Back in May of 2009, I asked if anyone had any thoughts on cloud computing and how it related to school budgets. I didn't get a lot of responses (thanks for yours Glen ). A year later and with budget problems from coast to coast, I am curious to see how and if cloud computing is starting to catch on. I look forward to your responses.
Neil - I think that more education on what cloud computing is would help move things along - I like the Common Craft Cloud Computing in Plain English. It is simple and it makes sense. The more people know and understand Cloud Computing the more open school districts, and their supports will be in considering this as an option.
I also found the following article interesting to read - Cloud Computing in Government of course there is a brief mention of education and the movement of the government even creating their own Cloud Computing business.
In order for Education to migrate to Cloud Computing people are going to have to look at things differently - of course the bottom line is going to weigh considerably on a districts choice move in this direction. Instead of looking at something that will work for a school or a district it may be more cost effective to look for a solution that would meet the needs of a county or state and in education that is a lot of minds coming together.
Do a Google Search for iPad and Cloud Computing. You will be surprised at the number of articles and thoughts regarding the change in technology. Bottom line is I think that you were before your time - and the iPad is helping bring Cloud Computing front and center.
I too am curious on what others think.
Julia, back when I first posted this, I usually got blank stares when I talked about cloud computing. At least today, more people at least have heard of it. So, that's progress.
Are there any of you in the community that work in a district that has started to embrace cloud computing? I would love your input.
I recently learned that my district is considering using Google Apps for Education. I have volunteered to be the pilot program and test this out. I would enjoy the challenge of finding the good, the bad, and the ugly of cloud computing.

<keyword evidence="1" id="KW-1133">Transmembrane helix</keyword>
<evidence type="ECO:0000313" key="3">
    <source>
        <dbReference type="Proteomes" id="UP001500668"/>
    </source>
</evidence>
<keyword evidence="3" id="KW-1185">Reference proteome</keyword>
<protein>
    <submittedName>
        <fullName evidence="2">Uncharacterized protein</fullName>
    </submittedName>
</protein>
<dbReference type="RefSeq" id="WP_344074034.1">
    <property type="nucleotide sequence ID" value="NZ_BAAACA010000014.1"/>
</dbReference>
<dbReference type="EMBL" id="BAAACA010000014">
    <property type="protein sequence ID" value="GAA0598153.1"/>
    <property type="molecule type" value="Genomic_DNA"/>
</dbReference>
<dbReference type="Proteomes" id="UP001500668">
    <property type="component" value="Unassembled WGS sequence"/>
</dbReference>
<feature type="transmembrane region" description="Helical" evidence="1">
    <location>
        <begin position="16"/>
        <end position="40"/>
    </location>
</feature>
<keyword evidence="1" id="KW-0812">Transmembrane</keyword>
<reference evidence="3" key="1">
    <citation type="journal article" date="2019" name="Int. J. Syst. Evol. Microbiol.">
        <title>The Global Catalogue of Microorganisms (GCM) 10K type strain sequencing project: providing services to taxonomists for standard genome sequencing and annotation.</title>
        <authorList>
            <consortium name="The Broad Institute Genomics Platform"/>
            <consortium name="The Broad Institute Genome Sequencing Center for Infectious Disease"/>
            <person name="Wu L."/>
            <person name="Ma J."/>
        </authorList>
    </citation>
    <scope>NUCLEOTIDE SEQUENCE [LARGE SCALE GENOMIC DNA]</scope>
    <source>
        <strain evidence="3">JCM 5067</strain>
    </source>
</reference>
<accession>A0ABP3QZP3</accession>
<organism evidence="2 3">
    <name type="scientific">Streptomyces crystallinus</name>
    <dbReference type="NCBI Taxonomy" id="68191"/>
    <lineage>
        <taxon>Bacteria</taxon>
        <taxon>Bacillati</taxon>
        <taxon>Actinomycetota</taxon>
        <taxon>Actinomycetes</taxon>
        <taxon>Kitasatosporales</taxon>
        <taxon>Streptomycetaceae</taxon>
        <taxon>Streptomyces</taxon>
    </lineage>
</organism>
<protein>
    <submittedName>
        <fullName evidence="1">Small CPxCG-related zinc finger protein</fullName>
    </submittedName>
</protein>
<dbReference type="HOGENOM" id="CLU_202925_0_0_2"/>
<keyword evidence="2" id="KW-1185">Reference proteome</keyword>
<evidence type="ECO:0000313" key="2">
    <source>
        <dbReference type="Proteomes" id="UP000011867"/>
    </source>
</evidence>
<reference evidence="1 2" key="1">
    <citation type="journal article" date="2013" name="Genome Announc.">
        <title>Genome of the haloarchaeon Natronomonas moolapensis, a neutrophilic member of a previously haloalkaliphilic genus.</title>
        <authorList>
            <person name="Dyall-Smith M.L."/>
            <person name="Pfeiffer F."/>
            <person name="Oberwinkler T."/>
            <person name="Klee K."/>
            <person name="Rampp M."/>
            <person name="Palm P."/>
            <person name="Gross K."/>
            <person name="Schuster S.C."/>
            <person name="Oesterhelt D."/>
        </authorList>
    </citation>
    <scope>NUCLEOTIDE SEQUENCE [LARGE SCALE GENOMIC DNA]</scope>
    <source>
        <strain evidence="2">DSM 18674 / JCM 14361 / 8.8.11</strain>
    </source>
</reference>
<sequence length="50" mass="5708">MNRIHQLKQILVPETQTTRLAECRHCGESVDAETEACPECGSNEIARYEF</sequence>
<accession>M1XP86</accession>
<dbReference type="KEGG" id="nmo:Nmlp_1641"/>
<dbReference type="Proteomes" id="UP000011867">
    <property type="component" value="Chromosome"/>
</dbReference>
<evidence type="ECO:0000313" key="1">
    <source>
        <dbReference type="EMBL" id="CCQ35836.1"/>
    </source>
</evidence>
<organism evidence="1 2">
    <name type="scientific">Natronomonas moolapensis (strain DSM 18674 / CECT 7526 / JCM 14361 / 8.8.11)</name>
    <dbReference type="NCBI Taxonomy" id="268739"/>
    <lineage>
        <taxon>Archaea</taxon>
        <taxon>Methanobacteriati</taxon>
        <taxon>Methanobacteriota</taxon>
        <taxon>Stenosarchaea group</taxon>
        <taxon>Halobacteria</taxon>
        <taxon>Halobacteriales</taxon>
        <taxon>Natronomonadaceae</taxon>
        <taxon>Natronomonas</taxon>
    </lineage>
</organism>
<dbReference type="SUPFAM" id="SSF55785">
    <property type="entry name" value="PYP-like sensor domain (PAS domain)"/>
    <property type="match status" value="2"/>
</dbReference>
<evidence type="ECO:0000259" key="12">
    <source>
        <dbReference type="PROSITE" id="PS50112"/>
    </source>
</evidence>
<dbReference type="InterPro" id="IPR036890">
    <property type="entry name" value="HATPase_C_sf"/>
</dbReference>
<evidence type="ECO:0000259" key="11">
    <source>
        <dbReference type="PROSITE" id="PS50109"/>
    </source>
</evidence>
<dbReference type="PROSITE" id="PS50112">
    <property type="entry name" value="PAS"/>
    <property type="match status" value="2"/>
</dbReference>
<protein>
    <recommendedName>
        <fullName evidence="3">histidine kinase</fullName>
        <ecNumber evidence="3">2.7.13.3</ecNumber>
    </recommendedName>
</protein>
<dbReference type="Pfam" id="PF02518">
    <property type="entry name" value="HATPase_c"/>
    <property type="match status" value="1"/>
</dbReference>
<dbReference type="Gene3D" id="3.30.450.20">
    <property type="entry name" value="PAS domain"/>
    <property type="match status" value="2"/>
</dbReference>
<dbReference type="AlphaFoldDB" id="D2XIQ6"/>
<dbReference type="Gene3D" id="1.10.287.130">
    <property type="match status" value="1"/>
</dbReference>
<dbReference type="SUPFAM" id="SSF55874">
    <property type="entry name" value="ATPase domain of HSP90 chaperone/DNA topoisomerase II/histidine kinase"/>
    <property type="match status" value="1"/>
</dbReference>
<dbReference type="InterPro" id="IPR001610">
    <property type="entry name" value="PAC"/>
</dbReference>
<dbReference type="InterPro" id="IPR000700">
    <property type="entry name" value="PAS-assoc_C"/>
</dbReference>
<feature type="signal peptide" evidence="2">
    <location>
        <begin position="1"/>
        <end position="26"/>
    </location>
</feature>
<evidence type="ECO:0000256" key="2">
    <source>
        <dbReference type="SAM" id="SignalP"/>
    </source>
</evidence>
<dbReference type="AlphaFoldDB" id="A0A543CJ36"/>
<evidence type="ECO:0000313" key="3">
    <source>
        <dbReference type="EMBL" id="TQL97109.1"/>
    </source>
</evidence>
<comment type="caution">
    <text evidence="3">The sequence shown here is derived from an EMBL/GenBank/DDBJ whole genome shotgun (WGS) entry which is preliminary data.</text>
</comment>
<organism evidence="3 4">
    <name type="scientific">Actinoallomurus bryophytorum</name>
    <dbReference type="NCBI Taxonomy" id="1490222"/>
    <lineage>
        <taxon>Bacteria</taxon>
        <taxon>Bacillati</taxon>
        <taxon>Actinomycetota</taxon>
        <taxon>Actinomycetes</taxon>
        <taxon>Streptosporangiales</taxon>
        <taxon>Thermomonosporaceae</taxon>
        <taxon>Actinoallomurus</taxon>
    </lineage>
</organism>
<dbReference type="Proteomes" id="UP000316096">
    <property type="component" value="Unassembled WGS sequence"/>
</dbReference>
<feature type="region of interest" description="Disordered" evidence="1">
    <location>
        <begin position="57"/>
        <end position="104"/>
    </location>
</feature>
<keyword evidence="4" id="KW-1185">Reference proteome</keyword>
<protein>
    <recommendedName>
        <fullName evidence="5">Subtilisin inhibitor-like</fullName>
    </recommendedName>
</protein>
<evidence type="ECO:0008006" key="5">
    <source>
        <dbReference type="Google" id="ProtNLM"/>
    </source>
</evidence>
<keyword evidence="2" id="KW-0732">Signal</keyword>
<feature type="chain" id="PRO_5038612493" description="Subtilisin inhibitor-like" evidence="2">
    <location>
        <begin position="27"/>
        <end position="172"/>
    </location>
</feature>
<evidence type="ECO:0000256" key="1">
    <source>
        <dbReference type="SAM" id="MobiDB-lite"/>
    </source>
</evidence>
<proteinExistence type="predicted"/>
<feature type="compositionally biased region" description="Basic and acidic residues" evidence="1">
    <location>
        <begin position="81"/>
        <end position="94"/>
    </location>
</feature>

During this last semester, I had a student teacher. She could not use her laptop on the school’s network. (Don’t even ask … it’s an IT issue!) She wrote her lesson plans, student handouts, etc. at home and uploaded them to Dropbox. We shared a Dropbox folder so she easily accessed all her files at school using my computer.
I’ve heard other schools and districts have begun using Google Apps. I would like some examples (good and bad) so I can encourage my IT department to let me pilot another project!
I'm so excited to have the possibility of learning from your PLC's. My email address is in a private message to you now.
Thanks for being willing to consider options on how we can help move the IT mountains we face.
Together we can help develop ideas that encourage success.
Things come in cycles sometimes. My school discussed an older version of Cloud computing about 10 years ago when the "thin client" was a little more popular. At that time there wasn't a lot of webbased software for the special ed students that we were dealing with and in each room they had different software depending on the needs of the students so it wasn't too practical.
In this money crunch time the concept has developed and many schools are looking at it as an alternative. There are companies in our area that have donated computers to schools and with the Cloud computing option it is a little more appealing. I think we need to be creative in how we use our resources. Some districts are very concerned about "where" their information is and won't consider something like Google docs and others are more open to webbased applications.
JoAnn, I agree with your statement about some districts not "knowing" where their information is located and therefore would never use something like Google Docs. I disagree with those that have that mindset. If it's personal information, that is one thing, but not allowing teachers to use the docs to collaborate is another. Some of the districts I work with are concerned about virus', and that is a legitimate point, but, Google has too much to lose if they don't keep that under control.
Does your employer allow you to use Google Docs?
Great thread everyone! I too get the this same questioned asked several times per month "Cloud Computing-What's up with that?" So..... I have found a great and simplistic slideshare to provide the basic overvies for educators: Coud Computing 101 >http://www.slideshare.net/christopher.yeo/cloud-computing-101
I work a lot with Higher Ed as well and I always refer to Educause for straight forward answers: >http://www.educause.edu/node/645/tid/27148?time=1272984617
I am also attaching a Cloud Computing 2 page PDF from Educause about cloud computing that is a great handout for your upcoming workshops.
Naomi, thank you so much for the 2 page PDF from Educause about cloud computing. I will be running it off to show those in the IT departments that the "Cloud" is not the enemy. I really liked the idea of "private" clouds. That opens so many doors for school districts around the United States to collectively work together to lower costs. And in today's world, lower costs is where we live.
Thanks for sharing,
I just posted Get it while it's FREE!- detailing an app that lets you use Microsoft Office with an iPad and Dropbox. The price of this app and Dropbox (FREE) actually fit in the budget of most teachers and districts.